Best strategies for achieving high performance and high availability on Amazon RDS for MySQL with Multi-AZ DB Clusters
In Amazon Relational Database Service (Amazon RDS), Multi-AZ deployments can have one or two standby DB instances. A Multi-AZ DB instance deployment has a single standby DB instance that provides failover support, but doesn’t serve read traffic. When the deployment has two readable standby DB instances, it’s called a Multi-AZ DB cluster deployment. A Multi-AZ DB cluster deployment has standby DB instances that provide failover support and can also serve read traffic.
Multi-AZ DB cluster deployment is best suited for application workloads that need additional read capacity or, for those workloads that are sensitive to transaction latencies and must be highly available. In addition to that, Multi-AZ DB cluster deployment includes new features such as Amazon RDS Optimized Writes, which delivers an improvement of up to 2x in write transaction throughput, and Amazon RDS Optimized Reads, which provides up to 2x faster complex query processing.
If you are currently in the process of planning a major version upgrade for your existing Amazon RDS for MySQL instances running MySQL 5.7.x, you have the opportunity to migrate to an Amazon RDS for MySQL 8.0.x Multi-AZ DB cluster deployment, which can effectively support your RDS for MySQL workloads. With Multi-AZ cluster deployments, Amazon RDS supports database workloads that require more read capacity and consistent transaction latency, while providing high availability and durability. Multi-AZ DB clusters are supported for Amazon RDS for MySQL 8.0.28 and higher, and can be utilized in all Regions where Amazon RDS for MySQL is supported.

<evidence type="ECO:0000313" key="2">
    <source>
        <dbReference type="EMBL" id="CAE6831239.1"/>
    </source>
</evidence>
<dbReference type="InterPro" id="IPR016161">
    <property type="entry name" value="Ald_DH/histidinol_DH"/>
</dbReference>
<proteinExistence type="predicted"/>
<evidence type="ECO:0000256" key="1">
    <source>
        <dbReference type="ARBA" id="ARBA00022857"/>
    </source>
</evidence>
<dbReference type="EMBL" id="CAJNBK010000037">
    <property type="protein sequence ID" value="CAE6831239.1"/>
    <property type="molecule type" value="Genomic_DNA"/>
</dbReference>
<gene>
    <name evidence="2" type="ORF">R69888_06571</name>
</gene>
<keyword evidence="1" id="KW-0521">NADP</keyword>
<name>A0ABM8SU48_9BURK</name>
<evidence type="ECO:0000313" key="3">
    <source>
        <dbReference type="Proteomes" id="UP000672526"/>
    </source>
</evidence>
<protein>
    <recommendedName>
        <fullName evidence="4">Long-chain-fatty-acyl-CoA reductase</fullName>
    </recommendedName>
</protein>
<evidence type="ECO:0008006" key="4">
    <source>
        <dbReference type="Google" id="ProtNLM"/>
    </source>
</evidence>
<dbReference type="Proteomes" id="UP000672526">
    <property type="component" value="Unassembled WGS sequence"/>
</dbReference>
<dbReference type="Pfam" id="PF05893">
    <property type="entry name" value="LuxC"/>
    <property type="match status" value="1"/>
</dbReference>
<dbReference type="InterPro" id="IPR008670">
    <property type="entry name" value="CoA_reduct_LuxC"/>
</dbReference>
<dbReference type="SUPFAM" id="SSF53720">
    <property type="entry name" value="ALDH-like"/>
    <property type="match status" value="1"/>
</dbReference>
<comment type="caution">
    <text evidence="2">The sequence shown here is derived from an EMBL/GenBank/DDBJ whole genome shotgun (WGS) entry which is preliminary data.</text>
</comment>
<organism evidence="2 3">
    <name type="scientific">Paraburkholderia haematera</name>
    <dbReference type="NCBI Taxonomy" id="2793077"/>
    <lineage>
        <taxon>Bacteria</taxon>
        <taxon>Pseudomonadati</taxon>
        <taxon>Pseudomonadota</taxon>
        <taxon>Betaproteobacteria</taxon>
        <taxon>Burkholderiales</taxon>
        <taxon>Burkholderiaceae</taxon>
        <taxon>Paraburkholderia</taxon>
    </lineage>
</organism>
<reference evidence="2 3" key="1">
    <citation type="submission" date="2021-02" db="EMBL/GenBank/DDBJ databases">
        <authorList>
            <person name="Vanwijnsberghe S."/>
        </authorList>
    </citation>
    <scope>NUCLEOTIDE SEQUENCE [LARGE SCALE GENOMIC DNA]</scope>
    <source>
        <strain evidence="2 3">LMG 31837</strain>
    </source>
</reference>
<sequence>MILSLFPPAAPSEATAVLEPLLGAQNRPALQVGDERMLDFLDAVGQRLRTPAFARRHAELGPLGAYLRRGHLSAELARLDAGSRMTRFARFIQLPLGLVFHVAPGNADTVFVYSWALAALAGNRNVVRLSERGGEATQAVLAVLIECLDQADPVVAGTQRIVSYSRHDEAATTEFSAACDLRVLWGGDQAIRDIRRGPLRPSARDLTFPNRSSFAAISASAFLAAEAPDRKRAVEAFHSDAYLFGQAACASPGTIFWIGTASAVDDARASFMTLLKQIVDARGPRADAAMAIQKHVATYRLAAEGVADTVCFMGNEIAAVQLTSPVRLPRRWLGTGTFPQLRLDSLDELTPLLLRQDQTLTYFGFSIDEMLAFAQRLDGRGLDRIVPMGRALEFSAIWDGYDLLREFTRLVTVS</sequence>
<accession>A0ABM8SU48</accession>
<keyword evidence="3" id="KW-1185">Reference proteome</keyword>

In this post, we explore key considerations while upgrading Amazon RDS for MySQL 5.7.x to MySQL 8.0.x. We also discuss how to adopt a Multi-AZ DB cluster deployment for your existing RDS for MySQL workloads, and best practices associated with the migration.
Key new features introduced in Multi-AZ DB clusters
Amazon RDS Multi-AZ DB cluster deployment is ideal for production database workloads. Multi-AZ DB cluster deployments use semisynchronous replication, which requires acknowledgment from at least one reader DB instance in order for a change to be committed. This means that the primary will not acknowledge a commit to a client until one of the replicas has acknowledged receiving the transaction. In case of an infrastructure failure (for example, instance hardware failure, storage failure, or network disruption), of your writer DB instance in a Multi-AZ DB cluster, Amazon RDS automatically fails over to a reader DB instance in a different Availability Zone. Multi-AZ DB clusters support database workloads that require more read capacity and consistent transaction latency by provisioning one primary and two readable standby DB instances across three Availability Zones. The standby DB instances act as automatic failover targets and serve read traffic.
For read-heavy workloads, Multi-AZ DB cluster deployments also allow adding read replicas, to scale beyond the compute or I/O capacity of the cluster. This allows you to direct read traffic to one or more DB instance read replicas, which can be Single-AZ or can also be using Multi-AZ instance deployment. In addition to two readable standbys in the Multi-AZ DB cluster topology, you can create up to 15 read replicas from your Multi-AZ DB cluster.